The Charlottesville City Council is set to vote on removing a second Confederate monument just weeks after violent white nationalist protests over a statue of Robert E. Lee led to three deaths.
Although the council had initially planned to leave a statue of General Thomas ‘Stonewall’ Jackson in place, it is reconsidering in light of what happened at the rally.
A resolution on removing the Jackson statue is on Tuesday night’s agenda. The statue would remain, however, while a lawsuit over it and the Lee monument plays out.
In February, the council was divided in its decision to remove the Lee statue, barely passing the measure on a 3-2 vote. Mayor Mike Signer and Kathy Galvin voted against it but have since changed their minds in the wake of the August 12 riots four weeks ago.
Charlottesville City Council will vote Tuesday night on removing the General Stonewall Jackson Confederate monument
The statue of Confederate General Stonewall Jackson has been shrouded in black plastic since late August
Anger boiled over the last council meeting two weeks ago, where scores of people screamed and cursed at councilors over the city’s response to the rally. Tuesday’s agenda also includes time for public comment.
Two weeks ago, the mayor, vice mayor and three council members fled the room. Two protestors held a banner saying ‘Blood on your Hands.’
The resolution calls for removal of the Jackson statue ‘as soon as possible’ pending a successful resolution of the Lee court case.
Charlottesville Mayor Mike Signer talks to reporters in front of the covered Stonewall statue on August 23
Protesters march in July in front of the Stonewall statue as they demonstrate against a KKK rally in Charlottesville
‘I speak only for myself. I will vote to move it. I think it’s time,’ Charlottesville City Councilor Bob Fenwick told NBC 29.
‘They should be in a museum. If people stop and think, we have no statues, that I know of, to George Washington in Charlottesville, and yet none of us have forgotten his history. So this argument that we have to keep it to preserve history, to me, is irrelevant.’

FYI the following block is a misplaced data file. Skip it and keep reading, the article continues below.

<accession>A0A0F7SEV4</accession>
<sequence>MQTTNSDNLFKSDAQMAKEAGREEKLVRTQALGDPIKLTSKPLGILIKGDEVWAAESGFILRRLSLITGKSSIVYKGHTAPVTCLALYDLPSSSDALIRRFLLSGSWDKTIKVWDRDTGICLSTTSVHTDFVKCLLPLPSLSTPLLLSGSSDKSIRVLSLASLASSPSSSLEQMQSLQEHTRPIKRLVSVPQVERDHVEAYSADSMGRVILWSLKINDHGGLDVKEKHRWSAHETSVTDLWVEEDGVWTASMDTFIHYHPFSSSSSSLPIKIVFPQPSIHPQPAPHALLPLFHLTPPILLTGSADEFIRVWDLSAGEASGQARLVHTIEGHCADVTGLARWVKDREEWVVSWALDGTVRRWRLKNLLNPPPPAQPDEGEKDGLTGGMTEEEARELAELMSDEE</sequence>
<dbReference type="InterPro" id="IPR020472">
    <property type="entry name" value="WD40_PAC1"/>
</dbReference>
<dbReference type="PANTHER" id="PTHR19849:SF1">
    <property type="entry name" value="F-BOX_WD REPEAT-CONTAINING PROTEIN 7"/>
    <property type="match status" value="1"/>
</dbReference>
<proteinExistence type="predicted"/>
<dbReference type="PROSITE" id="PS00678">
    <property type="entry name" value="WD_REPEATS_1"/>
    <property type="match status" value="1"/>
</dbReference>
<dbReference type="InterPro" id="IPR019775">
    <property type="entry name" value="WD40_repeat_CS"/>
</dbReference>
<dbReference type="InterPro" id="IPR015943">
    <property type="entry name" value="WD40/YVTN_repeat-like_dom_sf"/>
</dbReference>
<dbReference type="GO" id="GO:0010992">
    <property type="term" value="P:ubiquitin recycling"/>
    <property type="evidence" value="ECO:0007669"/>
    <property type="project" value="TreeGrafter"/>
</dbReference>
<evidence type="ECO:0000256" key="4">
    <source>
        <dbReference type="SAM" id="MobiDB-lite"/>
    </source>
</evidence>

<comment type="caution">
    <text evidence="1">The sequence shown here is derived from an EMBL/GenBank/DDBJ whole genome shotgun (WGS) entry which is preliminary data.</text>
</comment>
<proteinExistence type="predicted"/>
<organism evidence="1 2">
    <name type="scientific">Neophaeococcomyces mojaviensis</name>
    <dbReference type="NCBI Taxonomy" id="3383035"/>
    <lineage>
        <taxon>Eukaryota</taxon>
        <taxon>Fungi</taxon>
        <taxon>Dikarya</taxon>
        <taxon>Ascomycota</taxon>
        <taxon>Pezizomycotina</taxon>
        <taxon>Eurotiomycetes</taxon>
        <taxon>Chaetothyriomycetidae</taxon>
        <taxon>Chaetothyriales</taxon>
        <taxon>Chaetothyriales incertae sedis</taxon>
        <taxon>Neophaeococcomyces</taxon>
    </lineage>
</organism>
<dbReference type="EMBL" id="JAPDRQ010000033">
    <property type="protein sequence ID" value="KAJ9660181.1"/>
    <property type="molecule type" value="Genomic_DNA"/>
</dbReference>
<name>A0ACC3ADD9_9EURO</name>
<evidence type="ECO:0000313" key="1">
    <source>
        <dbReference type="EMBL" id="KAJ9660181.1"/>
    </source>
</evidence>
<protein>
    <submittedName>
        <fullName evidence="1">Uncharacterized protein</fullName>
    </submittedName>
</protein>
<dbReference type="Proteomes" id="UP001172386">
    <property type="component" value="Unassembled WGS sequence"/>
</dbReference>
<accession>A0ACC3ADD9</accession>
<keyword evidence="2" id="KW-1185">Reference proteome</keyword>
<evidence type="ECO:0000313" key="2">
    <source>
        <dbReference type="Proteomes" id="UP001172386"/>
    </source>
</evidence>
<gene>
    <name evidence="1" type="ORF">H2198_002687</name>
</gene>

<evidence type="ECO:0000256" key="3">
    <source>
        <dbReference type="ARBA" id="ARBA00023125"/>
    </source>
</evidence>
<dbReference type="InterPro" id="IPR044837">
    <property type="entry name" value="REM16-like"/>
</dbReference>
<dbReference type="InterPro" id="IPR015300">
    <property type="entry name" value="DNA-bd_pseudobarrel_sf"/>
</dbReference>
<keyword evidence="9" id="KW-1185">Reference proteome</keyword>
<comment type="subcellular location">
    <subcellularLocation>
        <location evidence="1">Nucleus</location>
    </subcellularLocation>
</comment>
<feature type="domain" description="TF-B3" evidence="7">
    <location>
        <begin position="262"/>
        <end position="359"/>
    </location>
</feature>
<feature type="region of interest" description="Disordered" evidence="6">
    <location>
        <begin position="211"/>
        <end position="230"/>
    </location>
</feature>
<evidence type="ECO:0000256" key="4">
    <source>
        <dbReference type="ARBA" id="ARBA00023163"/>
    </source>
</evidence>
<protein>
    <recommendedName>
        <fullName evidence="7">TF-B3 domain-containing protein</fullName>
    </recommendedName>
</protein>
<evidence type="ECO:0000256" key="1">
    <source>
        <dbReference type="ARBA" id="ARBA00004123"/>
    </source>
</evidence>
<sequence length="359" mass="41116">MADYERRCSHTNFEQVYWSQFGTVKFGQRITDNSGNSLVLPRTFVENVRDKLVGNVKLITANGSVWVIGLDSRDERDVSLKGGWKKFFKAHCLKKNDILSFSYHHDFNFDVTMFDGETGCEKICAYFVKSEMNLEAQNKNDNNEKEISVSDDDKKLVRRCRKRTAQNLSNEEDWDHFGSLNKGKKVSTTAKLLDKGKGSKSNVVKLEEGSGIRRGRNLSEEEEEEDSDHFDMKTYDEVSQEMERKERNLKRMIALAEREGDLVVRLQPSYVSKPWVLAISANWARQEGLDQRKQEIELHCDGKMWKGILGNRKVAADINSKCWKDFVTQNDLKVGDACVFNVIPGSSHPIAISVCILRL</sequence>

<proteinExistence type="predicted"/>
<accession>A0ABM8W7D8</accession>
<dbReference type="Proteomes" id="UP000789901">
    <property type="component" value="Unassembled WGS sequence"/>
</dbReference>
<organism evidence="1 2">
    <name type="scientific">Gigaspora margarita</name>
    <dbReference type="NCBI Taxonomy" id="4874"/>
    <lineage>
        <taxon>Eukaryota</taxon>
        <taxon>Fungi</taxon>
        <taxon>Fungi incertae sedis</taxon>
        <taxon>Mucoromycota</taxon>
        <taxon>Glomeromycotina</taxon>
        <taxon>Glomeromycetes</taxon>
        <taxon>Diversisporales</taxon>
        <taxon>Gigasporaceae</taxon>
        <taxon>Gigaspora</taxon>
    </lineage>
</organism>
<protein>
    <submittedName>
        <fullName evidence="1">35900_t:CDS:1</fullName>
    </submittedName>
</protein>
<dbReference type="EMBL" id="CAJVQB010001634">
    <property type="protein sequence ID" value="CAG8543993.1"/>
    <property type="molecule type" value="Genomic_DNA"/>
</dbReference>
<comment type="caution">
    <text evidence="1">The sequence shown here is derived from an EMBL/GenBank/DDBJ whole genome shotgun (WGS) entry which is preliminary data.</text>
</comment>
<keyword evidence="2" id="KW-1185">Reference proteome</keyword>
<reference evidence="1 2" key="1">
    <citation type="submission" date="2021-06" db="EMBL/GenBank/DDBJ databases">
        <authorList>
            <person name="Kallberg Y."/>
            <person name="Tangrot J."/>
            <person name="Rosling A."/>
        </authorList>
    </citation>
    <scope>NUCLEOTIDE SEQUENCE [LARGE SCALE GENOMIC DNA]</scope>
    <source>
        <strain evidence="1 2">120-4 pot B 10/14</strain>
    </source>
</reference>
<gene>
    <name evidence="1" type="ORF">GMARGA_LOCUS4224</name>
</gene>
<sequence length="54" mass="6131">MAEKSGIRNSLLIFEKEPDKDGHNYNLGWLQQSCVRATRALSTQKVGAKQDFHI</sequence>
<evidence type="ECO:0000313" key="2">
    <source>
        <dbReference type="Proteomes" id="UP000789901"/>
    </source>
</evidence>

The statues of both Lee and Jackson have been covered in black tarp since late last month as a memorial to Heather Heyer, the woman who was killed at the rally.
Tuesday night’s vote is the latest action in the nationwide debate over Confederate street names, statues and other symbols that is being conducted. Confederate memorials have been under increased scrutiny since the deadly violence in August.
Protesters have defaced several Confederate memorials in the South.
A photo of the woman who was killed in Charlottesville sits in front of a vandalized Confederate memorial in Atlanta, Georgia
Confederate monuments have been coming down all over the country due to rising racial tensions
The first discovered was a statue honoring Confederate officer John B. Castleman in Lexington, Kentucky. It was discovered splattered with orange paint around 8am on August 13.
That same morning, another Confederate memorial in Tampa, Florida, was discovered painted red as well.
The vandals wrote ‘f*** fascists’ on one of the marble slabs set up to honor Confederate soldiers who gave their lives in the Civil War.
In Atlanta, Georgia, a statue commemorating the end of the Civil War was splattered with red paint.
A bust commemorating Confederate lieutenant general Nathan Bedford Forrest in Nashville, Tennessee, was covered with a black sweatshirt, while hand-drawn signs were set up at the base, calling Forrest a ‘slaver,’ ‘traitor’ and ‘klansman’.